And the folks at Adversarial Patterns have a line of clothes and fashion accessories that reproduce, in fabric, images of modified license plates. The aesthetic patterns are intended to be pleasing to the human eye, but confusing to the camera eye, so much so that false data is entered into an ALPR system and its associated database in order to undercut its efficacy.
Clothing, Jewellery and Surveillance Disruption
Another trend in surveillance exclusion is dubbed “face jewellery” by its creators, such as designers Ewa Nowak and Jarosław Markowicz of NOMA Studio, where an Incognito mask was developed to respond to and counteract the increased use of facial recognition technology.
Three rather simple design elements are combined to partially conceal the wearer’s face and fully confuse surveillance cameras: two brass circles positioned below the wearer’s eyes and a rectangular shaped bar across the wearer’s forehead.
In effect, that throws a face-recognizing algorithm off its game – the typical landmarks of a face are not immediately observable – because there are “four eyes”, not two.
“Every day, hundreds of cameras are watching us, facial recognition systems are becoming more and more perfect, and the place of current speculations about the future is occupied by sophisticated and advanced technology,” said the designers in a statement about their concerns. “Cameras are able to recognize our age, mood, or sex and precisely match us to the database — the concept of disappearing in the crowd ceases to exist.”
As well, designer Jip van Leeuwenstein created a transparent mask people can easily wear, but it is shaped and formed like a glass camera lens, again, to fool surveillance systems. Machines will have trouble recognizing the face behind the mask, but human beings can still determine facial expressions and see familiar identities.
Surveillance and Copyright Violations Loom Large In My Life
But if obscuring your face, changing your clothes and putting on make-up is not your idea of thwarting surveillance, maybe you should sing a happy song.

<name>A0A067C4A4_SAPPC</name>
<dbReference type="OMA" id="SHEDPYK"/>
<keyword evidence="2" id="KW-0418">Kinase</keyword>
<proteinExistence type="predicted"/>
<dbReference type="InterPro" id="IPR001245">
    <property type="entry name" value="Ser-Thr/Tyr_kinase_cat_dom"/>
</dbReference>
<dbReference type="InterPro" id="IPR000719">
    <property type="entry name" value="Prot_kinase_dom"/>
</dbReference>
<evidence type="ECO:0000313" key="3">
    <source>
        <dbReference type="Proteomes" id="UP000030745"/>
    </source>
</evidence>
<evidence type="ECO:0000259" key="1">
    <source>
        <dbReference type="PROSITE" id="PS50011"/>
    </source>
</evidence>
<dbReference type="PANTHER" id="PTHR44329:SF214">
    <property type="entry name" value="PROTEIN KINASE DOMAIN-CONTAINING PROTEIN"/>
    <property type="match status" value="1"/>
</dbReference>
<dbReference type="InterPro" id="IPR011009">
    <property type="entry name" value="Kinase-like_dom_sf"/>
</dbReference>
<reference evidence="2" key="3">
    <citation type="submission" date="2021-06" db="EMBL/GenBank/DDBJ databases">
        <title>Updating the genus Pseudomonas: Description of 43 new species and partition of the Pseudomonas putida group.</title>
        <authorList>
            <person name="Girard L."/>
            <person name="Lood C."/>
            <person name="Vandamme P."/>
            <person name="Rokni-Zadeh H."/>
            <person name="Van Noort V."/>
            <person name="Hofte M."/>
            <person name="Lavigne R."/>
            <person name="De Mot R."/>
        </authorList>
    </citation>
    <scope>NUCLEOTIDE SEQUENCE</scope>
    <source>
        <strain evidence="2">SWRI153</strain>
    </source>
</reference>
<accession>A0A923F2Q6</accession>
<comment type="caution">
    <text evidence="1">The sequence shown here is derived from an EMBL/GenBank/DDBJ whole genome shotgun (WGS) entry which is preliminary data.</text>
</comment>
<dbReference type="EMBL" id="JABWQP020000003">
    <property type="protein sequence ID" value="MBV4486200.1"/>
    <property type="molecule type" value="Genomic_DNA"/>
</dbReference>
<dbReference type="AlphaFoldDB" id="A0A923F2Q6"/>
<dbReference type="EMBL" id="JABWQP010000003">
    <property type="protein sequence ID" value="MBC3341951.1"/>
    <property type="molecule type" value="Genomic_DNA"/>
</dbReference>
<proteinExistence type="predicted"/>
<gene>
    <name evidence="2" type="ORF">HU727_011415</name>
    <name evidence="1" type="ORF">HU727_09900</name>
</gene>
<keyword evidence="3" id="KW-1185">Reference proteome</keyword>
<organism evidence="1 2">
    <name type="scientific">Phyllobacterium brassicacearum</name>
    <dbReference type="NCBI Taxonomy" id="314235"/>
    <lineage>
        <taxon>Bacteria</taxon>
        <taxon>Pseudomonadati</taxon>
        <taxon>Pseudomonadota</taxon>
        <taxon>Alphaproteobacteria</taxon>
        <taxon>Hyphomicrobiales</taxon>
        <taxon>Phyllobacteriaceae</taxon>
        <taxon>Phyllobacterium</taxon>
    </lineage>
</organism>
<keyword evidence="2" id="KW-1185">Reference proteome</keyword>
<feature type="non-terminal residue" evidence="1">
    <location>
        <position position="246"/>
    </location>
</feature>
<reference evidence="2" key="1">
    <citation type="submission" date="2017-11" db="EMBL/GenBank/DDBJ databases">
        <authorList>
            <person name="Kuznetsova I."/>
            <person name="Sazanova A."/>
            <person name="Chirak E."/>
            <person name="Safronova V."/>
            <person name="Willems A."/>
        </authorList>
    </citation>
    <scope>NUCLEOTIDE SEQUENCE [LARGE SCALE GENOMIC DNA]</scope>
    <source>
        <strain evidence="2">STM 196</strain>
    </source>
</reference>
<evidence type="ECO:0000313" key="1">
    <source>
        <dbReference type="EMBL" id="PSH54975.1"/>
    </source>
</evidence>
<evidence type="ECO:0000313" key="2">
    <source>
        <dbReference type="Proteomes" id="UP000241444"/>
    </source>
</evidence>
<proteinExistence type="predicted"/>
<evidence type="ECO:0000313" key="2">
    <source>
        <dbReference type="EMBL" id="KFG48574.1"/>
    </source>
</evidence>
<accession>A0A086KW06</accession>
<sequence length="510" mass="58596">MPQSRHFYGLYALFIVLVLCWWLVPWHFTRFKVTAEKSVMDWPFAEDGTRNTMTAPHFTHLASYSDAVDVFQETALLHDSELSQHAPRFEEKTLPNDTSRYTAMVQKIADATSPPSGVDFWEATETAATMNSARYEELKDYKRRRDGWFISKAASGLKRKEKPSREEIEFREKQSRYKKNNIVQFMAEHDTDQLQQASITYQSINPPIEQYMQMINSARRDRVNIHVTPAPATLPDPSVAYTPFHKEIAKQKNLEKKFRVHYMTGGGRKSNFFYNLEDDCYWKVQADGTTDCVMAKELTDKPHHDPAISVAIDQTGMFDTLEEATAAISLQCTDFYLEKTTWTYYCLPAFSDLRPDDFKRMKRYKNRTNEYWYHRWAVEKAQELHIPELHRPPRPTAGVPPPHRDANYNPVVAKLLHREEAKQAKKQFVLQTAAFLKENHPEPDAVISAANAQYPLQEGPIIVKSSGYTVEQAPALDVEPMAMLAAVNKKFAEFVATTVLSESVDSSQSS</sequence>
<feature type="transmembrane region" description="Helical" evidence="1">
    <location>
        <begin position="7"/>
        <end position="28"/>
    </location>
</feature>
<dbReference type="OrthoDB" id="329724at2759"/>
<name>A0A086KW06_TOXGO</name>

A copyrighted happy song. And then just try and post a video of yourself singing that copyrighted tune.
Leading social media platforms and video streaming sites all have strict control over material that is protected by copyright, but is nevertheless improperly or illegally posted to their service. Automatic digital rights management algorithms search for copyright-protected material all the time; once they find it, the content is muted, blocked or taken down if improperly posted.
The fact the police may be using this unique sonic hack to thwart citizen journalists who are documenting police activity only shows how far the surveillance exclusion landscape has evolved.
Reports allege that the Beverly Hills police department has developed that strategy, or may be trying that tactic. Police apparently played pop songs off their own phones whenever a citizen activist showed up with a smartphone in video record mode. Copyright-protected songs, like In My Life by The Beatles, may have been used.
Yikes! While I am all in favour of us all developing a greater awareness of surveillance systems, and even of ways to thwart those systems when all they seem to do is thwart our civil liberties and personal privacy, I may not be ready to trade The Beatles – or the greatest song ever – for my freedom!!